Location: Agroecosystem Management ResearchTitle: Cropping system partially offsets tillage-related degradation of soil organic carbon and aggregate properties in a 30-yr rainfed agroecosystem
Submitted to: Soil and Tillage Research
Publication Type: Peer Reviewed Journal
Publication Acceptance Date: 2/3/2021
Publication Date: 2/28/2021
Citation: Jin, V.L., Wienhold, B.J., Mikha, M.M., Schmer, M.R. 2021. Cropping system partially offsets tillage-related degradation of soil organic carbon and aggregate properties in a 30-yr rainfed agroecosystem. Soil and Tillage Research. 209. Article e104968. https://doi.org/10.1016/j.still.2021.104968.
Interpretive Summary: Long-term agronomic studies provide valuable information on how soils respond to conservation management practices such as tillage and crop rotation. Here, we assessed the effects of 30 years of management using six different tillage treatments and three cropping systems on the soil physical properties involved in wind and water erosion. The tillage practices, in order of increasing intensity, were no-till, ridge till, disk till, subsoil rip, chisel plow, and moldboard plow. The cropping systems included continuous corn, corn-soybean rotation, and continuous soybean. We found that after 30 years, soils responded independently to tillage or to cropping system type. As tillage practice increased in aggressiveness, wind and water erosion risks increased. Even though the use of continuous or rotated corn increased the amount of biomass returned to soils, other crop-related management practices related to corn production introduced additional soil disturbance through N fertility practices (i.e. injection of fertilizer) which tended to counteract the benefit of greater biomass inputs on soil erosion risk. Nonetheless, the management system that conferred the greatest benefit for erosion protection was no-till continuous corn followed by no-till corn-soybean rotation.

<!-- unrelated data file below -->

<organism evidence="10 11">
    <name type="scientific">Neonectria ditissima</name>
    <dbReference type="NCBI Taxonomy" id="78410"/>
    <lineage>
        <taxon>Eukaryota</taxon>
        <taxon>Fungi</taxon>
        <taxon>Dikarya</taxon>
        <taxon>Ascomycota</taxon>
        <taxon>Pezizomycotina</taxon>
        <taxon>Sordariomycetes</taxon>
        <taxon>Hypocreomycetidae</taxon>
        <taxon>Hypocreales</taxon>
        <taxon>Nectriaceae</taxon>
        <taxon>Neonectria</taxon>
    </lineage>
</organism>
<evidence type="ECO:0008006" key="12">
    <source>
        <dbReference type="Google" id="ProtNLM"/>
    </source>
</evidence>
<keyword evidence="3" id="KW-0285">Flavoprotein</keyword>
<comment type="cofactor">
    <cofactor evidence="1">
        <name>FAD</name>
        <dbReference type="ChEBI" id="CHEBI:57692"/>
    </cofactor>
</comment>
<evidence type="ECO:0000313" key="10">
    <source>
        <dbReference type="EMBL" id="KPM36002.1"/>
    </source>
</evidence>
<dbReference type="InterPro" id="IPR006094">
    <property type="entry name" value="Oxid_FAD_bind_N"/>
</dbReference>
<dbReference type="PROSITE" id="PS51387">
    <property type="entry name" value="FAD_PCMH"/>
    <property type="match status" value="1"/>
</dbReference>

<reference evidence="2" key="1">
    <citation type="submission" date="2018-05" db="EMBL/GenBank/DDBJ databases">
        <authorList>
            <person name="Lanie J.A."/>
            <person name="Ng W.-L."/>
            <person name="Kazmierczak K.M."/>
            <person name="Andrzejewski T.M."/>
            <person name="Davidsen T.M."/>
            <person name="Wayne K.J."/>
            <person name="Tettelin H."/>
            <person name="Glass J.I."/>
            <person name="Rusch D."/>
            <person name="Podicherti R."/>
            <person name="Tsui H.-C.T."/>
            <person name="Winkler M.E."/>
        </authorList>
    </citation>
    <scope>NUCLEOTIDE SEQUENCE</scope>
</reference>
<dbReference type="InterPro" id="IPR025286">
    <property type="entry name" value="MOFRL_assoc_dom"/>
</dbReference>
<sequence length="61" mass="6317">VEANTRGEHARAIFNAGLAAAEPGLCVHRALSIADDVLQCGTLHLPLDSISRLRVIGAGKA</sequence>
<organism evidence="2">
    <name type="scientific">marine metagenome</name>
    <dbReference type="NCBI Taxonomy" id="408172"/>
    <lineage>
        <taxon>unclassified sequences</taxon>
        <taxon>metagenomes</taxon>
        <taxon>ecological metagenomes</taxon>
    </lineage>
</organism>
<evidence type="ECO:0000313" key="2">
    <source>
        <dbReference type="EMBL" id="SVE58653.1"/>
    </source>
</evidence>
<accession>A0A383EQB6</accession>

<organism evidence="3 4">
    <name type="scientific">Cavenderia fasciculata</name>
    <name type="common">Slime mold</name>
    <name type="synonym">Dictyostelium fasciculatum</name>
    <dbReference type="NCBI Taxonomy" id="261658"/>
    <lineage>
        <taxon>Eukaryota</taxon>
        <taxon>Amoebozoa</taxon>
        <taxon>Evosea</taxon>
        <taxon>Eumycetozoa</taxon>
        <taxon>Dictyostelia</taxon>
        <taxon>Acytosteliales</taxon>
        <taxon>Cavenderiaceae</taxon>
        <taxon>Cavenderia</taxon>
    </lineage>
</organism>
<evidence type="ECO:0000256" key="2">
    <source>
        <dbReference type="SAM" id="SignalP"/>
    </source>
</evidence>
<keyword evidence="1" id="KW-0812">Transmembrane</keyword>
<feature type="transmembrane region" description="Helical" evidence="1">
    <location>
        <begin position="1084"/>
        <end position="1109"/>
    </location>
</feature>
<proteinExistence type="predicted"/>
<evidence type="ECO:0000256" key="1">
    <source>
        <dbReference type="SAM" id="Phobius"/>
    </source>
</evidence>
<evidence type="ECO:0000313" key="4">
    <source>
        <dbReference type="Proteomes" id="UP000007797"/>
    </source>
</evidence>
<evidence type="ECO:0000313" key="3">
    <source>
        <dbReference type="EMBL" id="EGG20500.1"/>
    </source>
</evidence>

Technical Abstract: Soil tillage increases the susceptibility of agricultural soils to erosion and organic carbon losses, but tillage effects could be mitigated through other management practices such as crop rotation. Here, we evaluated the 30-year impacts of tillage intensity and cropping system on surface soil bulk density, nutrient availability, dry aggregate size distribution, and water-stable aggregation. This study was established in 1980 in eastern Nebraska USA, and included six tillage treatments of varying intensity (no-till, ridge till, disk till, subsoil rip, chisel plow, moldboard plow) and four crop rotation treatments (continuous soybean [Glycine max (L.) Merr.]; soybean-corn [Zea mays L.]; corn-soybean, continuous corn) in a randomized block design with six replicates. Surface soils were sampled in 2011 and soil aggregate properties assessed, including occluded particulate organic matter (oPOM) in micro/macroaggregates (0.053–0.5 mm) and mega-aggregates (>2.0 mm). After 30 years, only the main effects of tillage and crop rotation were significant for most measured soil properties. Surface soil organic carbon (SOC) stocks (equivalent soil mass to ~30 cm soil depth) decreased with tillage intensity, and stocks were higher when corn was included in the cropping system. Dry aggregate size distributions shifted towards smaller size classes as tillage intensity increased and whenever corn was included in the cropping system. As a result, aggregate mean weight diameters (mm) followed a similar trend. Soil stocks of water-stable mega-aggregates also decreased with increasing tillage intensity. In near-surface soils (0-7.5 cm), micro/macro-aggregate oPOM was highest in no-till soils and was more sensitive to tillage disturbance (56% to 69% loss) than mega-aggregate oPOM (5% to 35% loss). Even in no-till soils, micro/macro-aggregate oPOM concentrations decreased under continuous corn compared to rotated systems likely due to greater frequency of fertility management-related soil disturbances (i.e. fertilizer injection annually vs every two years). These results suggest that cropping systems that maximize plant carbon inputs can partially mitigate soil erosion risks due to long-term tillage, but that other crop management-related soil disturbances (i.e. method of fertilizer application) could limit the mitigating effect of cropping system.